In all the three cases, initiatives, hardly expected, opens up new rays of hope in the country. Whether with reference to resolutions of chambers of the National Assembly to throw out consideration for the Third Term agenda, adoption of the “doctrine of necessity”, which resolved the President Yar’Adua’s constitutionally orchestrated national leadership crisis, or the termination of PDP’s imposed electoral hegemony through the introduction of card reader technology, new window of national hope opens up at times when almost everyone seems to have resigned.
Although individual actors and politicians may want to take credit of the emergence of new windows in the country at different times, it is important to highlight the democratic factors that produced all the rays of hope based on the recognition of the volatility of the situation and the range of possibilities presented, which inadvertently threatened the authority of Nigerian political elites. Sometimes, these political initiatives presented themselves as contests within the ruling or governing political parties but get blocked by leaders of the party and government.
Recall the PDP reform group initiatives around 2010, which was frustrated by leaders of the PDP and the Yar’Adua/Jonathan Presidency. Perhaps, had the PDP leadership and the Yar’Adua/Jonathan Presidency responded by producing some political concessions especially around issues of internal party democracy, most of the leadership conflicts that characterised the PDP especially between 2013 and 2014 would have been avoided. To a considerable extent the catalysing factors that propelled the emergence of APC around this period would have been diluted. Or the electoral advantage, which the APC had at the point of its formation in 2013/2014 would have been weakened, which may have made the electoral victory of 2015 almost impossible.
By some coincidences, experiences in APC today seem to be confronting us with similar challenges requiring our leaders to produce some concessions. In virtually all our states, the party is faced with challenges bordering on leadership disputes. Mostly triggered by disagreements arising from conducts of party primaries before the 2019 elections, the APC is no doubt politically weaker today than it was in 2019. The party leadership are not united and the National Working Committee (NWC), which is saddled with the responsibility of day to day management of the party has impliedly declared state of emergency on affairs of the party based on which it has suspended other superior organs of the party and is discharging their functions.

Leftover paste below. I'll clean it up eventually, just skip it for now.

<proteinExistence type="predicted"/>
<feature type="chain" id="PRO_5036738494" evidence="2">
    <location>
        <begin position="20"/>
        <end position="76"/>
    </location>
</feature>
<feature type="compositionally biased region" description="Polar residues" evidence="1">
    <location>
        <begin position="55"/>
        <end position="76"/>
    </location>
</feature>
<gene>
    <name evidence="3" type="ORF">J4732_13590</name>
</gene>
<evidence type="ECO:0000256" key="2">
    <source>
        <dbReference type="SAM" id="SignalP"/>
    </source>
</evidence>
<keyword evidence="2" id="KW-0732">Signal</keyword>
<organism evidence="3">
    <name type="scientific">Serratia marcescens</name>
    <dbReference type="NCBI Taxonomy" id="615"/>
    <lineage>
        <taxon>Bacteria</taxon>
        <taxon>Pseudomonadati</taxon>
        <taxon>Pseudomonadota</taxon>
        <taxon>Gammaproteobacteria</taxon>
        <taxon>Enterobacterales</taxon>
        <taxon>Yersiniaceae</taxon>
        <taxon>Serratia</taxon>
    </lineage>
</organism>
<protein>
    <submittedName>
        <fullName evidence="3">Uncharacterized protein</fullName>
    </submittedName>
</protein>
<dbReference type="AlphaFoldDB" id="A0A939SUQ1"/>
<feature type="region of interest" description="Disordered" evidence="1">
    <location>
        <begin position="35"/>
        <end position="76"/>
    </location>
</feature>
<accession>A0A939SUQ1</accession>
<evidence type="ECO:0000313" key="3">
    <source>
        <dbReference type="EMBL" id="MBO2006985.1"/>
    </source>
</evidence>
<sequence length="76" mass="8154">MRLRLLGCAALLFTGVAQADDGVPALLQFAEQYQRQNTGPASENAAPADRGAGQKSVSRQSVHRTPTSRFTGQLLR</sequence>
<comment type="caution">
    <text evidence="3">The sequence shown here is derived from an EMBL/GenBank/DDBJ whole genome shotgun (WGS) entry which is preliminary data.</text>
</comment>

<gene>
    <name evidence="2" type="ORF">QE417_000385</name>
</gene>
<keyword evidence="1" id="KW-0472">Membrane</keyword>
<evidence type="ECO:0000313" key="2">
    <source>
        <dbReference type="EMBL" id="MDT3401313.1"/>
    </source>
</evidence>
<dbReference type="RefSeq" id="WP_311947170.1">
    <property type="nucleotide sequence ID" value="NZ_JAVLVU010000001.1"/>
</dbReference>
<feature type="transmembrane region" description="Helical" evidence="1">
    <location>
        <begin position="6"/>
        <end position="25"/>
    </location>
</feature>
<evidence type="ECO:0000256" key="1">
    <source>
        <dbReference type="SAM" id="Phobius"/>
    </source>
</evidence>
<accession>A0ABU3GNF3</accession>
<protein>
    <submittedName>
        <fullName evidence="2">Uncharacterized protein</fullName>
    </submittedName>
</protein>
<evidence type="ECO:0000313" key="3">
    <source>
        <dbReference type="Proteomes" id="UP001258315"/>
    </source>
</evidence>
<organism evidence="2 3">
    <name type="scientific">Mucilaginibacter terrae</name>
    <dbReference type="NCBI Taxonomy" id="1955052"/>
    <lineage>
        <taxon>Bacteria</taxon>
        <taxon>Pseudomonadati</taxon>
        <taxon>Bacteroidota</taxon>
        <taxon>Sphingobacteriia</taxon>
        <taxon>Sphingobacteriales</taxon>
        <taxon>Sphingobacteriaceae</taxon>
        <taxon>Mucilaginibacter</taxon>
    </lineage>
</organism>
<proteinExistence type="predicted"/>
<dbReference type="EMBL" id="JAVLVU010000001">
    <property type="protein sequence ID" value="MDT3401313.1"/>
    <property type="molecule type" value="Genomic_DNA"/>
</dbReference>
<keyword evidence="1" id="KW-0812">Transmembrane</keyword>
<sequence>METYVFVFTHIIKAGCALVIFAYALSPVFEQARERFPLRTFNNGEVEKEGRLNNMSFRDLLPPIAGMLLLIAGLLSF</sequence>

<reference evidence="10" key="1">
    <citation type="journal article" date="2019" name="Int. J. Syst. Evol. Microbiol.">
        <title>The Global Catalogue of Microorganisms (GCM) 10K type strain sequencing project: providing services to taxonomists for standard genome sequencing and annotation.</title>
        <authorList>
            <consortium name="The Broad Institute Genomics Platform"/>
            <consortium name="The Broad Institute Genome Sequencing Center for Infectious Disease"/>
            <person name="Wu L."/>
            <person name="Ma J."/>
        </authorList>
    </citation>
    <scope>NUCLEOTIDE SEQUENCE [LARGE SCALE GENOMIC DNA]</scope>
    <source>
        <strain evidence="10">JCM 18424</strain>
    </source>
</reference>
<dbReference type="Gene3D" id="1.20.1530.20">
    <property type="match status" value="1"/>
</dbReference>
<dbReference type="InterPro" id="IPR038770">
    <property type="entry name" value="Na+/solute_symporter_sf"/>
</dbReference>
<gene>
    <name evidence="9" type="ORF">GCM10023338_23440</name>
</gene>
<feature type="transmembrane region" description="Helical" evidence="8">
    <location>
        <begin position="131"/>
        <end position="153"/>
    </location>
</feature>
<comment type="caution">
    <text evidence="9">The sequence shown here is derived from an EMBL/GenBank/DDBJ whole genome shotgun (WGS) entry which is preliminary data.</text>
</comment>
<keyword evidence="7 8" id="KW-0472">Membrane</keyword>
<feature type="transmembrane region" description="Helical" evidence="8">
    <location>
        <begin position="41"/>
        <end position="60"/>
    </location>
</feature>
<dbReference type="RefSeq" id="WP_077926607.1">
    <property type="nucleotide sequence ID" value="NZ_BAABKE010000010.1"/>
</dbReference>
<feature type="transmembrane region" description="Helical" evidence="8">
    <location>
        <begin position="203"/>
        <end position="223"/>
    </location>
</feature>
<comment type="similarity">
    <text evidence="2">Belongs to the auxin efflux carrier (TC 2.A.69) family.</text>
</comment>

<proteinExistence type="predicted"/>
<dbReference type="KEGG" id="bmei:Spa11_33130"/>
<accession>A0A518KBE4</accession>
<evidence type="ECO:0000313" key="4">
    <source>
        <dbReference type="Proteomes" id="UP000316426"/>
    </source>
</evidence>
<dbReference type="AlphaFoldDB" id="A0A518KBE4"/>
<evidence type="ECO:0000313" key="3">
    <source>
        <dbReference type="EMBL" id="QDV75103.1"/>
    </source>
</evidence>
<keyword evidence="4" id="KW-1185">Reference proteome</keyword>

In the circumstance, the political advantages of the APC in the country are systematically being eroded. If the situation continues, not only would the party risk losing off-season elections, starting with Kogi and Bayelsa, but that leaders of the party could end up only becoming sources of distractions to APC governments, especially President Muhammadu Buhari’s Federal Government. This is because instead of going to President Buhari with supportive proposals on how he can strengthen Federal Government’s initiatives towards accelerating processes of addressing all our national challenges, they will be going to him with problems of leadership disputes and asking him to intervene to resolve them. In other words, instead of supporting him to discharge his functions as President of the Federal Republic of Nigeria, they will be pulling him down to the position of serving as a trial judge in the different conflicts.